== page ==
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Alexander Zaxarov
Sep 21, 2020

Made from mushroom mycelium, the Living Cocoon designed by Bob Hendrikx, actively contributes to the body's composting process after death and simultaneously removes toxic substances from the earth – creating richer conditions for new plants to grow.

The Living Cocoon” is composed entirely of mycelium, the thread-like part of the fungi that branches out underground to provide food to the rest of the organism. The decomposed coffins actually contribute to the soil health by neutralizing toxic substances and providing nutrition. Mycelium is “constantly looking for waste materials to convert into nutrients for the environment…For example, mycelium was used in Chernobyl, is utilized in Rotterdam to clean up soil, and some farmers also apply it to make the land healthy again,” Hendrikx says.

This ensures that humans are composted into the most passive way possible in a matter of months and the quality of the environment is enriched, hereby allowing new seedlings to thrive.

"We are currently living in nature's graveyard," he said. "Our behaviour is not only parasitic, it's also short-sighted. We are degrading organisms into dead, polluting materials, but what if we kept them alive?"

Each Living Cocoon is grown and formed in seven days. To make the coffins, Hendrikx and his team mix their preferred type of mycelium with an organic substrate in a mould. The mycelium eats this substrate, creating a three-dimensional structure that grows to fill the shape of the mould it is in.

"We want to know exactly what contribution it makes to the soil as this will help us to convince local municipalities in the future to transform polluted areas into healthy woodland, using our bodies as nutrients," said Hendrikx.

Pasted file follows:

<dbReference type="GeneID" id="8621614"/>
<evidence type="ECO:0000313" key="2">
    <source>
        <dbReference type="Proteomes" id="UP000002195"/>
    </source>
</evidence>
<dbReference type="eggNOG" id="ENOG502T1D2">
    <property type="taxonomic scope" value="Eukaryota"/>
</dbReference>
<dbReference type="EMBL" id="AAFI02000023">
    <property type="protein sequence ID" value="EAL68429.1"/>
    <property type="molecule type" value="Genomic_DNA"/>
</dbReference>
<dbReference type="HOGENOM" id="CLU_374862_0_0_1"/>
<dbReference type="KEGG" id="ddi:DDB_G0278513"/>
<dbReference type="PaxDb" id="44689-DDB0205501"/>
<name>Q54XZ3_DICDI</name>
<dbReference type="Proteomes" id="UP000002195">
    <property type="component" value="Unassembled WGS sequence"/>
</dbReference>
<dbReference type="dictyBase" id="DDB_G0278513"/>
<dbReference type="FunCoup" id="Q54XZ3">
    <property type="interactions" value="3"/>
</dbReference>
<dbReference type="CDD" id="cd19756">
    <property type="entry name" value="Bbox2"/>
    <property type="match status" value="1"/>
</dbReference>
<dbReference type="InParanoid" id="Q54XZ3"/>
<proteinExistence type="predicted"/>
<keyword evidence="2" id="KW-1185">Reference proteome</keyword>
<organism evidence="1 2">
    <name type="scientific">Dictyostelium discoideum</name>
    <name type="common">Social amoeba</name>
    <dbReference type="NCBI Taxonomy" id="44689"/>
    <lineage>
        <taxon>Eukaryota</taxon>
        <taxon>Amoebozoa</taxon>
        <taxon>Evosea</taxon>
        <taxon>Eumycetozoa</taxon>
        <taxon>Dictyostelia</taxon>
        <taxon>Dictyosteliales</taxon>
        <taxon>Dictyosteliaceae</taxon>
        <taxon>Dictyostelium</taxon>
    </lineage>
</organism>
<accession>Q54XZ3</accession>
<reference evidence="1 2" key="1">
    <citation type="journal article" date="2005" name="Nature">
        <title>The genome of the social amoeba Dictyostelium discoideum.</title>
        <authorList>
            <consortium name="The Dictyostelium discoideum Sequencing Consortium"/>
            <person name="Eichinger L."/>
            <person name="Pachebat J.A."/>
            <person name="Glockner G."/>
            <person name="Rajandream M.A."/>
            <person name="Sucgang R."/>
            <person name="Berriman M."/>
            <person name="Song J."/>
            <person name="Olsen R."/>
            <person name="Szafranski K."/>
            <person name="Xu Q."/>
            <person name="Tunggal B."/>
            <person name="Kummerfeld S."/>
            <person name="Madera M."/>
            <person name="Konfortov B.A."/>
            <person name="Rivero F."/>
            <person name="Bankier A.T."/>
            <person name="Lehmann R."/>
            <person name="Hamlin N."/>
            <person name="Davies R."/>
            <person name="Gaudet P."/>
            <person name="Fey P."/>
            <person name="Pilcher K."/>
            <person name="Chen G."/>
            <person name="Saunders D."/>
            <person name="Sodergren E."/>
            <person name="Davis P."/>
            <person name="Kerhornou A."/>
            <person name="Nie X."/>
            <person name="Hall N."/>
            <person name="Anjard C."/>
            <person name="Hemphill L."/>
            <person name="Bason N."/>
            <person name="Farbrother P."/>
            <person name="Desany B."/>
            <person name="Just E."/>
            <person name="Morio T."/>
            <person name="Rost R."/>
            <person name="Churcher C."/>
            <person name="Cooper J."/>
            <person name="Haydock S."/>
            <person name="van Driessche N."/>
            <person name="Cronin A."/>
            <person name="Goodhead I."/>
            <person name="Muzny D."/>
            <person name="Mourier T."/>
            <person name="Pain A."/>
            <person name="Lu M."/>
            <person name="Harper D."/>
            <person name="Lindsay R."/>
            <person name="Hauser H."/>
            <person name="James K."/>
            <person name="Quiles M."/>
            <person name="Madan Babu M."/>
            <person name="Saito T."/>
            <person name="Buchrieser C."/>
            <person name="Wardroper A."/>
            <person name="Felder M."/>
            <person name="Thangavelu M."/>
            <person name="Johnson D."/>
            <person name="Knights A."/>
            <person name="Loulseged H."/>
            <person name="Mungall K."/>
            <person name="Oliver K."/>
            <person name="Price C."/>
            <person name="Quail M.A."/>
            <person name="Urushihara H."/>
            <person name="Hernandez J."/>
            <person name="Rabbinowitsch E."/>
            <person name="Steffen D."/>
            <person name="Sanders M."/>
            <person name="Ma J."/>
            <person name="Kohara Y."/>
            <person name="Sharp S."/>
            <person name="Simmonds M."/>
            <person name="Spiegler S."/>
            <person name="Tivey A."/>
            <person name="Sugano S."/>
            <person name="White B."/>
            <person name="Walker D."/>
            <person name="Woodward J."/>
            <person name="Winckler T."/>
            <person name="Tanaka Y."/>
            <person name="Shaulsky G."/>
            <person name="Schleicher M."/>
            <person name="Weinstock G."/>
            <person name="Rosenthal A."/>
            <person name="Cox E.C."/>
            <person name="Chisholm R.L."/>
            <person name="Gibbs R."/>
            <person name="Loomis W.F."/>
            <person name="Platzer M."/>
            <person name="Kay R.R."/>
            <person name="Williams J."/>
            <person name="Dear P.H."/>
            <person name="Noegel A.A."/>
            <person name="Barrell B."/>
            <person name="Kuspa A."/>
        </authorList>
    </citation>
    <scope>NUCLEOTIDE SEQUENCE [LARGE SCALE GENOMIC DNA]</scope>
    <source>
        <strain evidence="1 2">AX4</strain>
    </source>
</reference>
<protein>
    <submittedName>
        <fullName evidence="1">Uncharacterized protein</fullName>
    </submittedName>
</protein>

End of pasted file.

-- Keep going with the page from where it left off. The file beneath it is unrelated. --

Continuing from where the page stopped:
No items found.
No items found.
Alexander Zaxarov
September 21, 2020

Made from mushroom mycelium, the Living Cocoon designed by Bob Hendrikx, actively contributes to the body's composting process after death and simultaneously removes toxic substances from the earth – creating richer conditions for new plants to grow.

The Living Cocoon” is composed entirely of mycelium, the thread-like part of the fungi that branches out underground to provide food to the rest of the organism. The decomposed coffins actually contribute to the soil health by neutralizing toxic substances and providing nutrition. Mycelium is “constantly looking for waste materials to convert into nutrients for the environment…For example, mycelium was used in Chernobyl, is utilized in Rotterdam to clean up soil, and some farmers also apply it to make the land healthy again,” Hendrikx says.

This ensures that humans are composted into the most passive way possible in a matter of months and the quality of the environment is enriched, hereby allowing new seedlings to thrive.

"We are currently living in nature's graveyard," he said. "Our behaviour is not only parasitic, it's also short-sighted. We are degrading organisms into dead, polluting materials, but what if we kept them alive?"

Each Living Cocoon is grown and formed in seven days. To make the coffins, Hendrikx and his team mix their preferred type of mycelium with an organic substrate in a mould. The mycelium eats this substrate, creating a three-dimensional structure that grows to fill the shape of the mould it is in.

"We want to know exactly what contribution it makes to the soil as this will help us to convince local municipalities in the future to transform polluted areas into healthy woodland, using our bodies as nutrients," said Hendrikx.
No items found.
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